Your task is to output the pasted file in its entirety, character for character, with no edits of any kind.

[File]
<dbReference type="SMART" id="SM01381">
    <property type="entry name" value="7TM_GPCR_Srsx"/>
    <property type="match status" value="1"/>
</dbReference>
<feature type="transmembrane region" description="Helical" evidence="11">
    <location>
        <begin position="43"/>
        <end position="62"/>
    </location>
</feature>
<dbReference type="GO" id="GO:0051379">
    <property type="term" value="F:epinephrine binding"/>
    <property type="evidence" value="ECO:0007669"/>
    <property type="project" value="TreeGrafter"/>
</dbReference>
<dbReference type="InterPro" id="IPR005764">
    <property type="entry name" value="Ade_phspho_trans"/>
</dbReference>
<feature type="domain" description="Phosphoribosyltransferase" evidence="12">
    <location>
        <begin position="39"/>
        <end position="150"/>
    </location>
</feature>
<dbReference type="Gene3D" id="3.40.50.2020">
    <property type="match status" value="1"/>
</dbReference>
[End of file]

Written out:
<dbReference type="SMART" id="SM01381">
    <property type="entry name" value="7TM_GPCR_Srsx"/>
    <property type="match status" value="1"/>
</dbReference>
<feature type="transmembrane region" description="Helical" evidence="11">
    <location>
        <begin position="43"/>
        <end position="62"/>
    </location>
</feature>
<dbReference type="GO" id="GO:0051379">
    <property type="term" value="F:epinephrine binding"/>
    <property type="evidence" value="ECO:0007669"/>
    <property type="project" value="TreeGrafter"/>
</dbReference>
<dbReference type="InterPro" id="IPR005764">
    <property type="entry name" value="Ade_phspho_trans"/>
</dbReference>
<feature type="domain" description="Phosphoribosyltransferase" evidence="12">
    <location>
        <begin position="39"/>
        <end position="150"/>
    </location>
</feature>
<dbReference type="Gene3D" id="3.40.50.2020">
    <property type="match status" value="1"/>
</dbReference>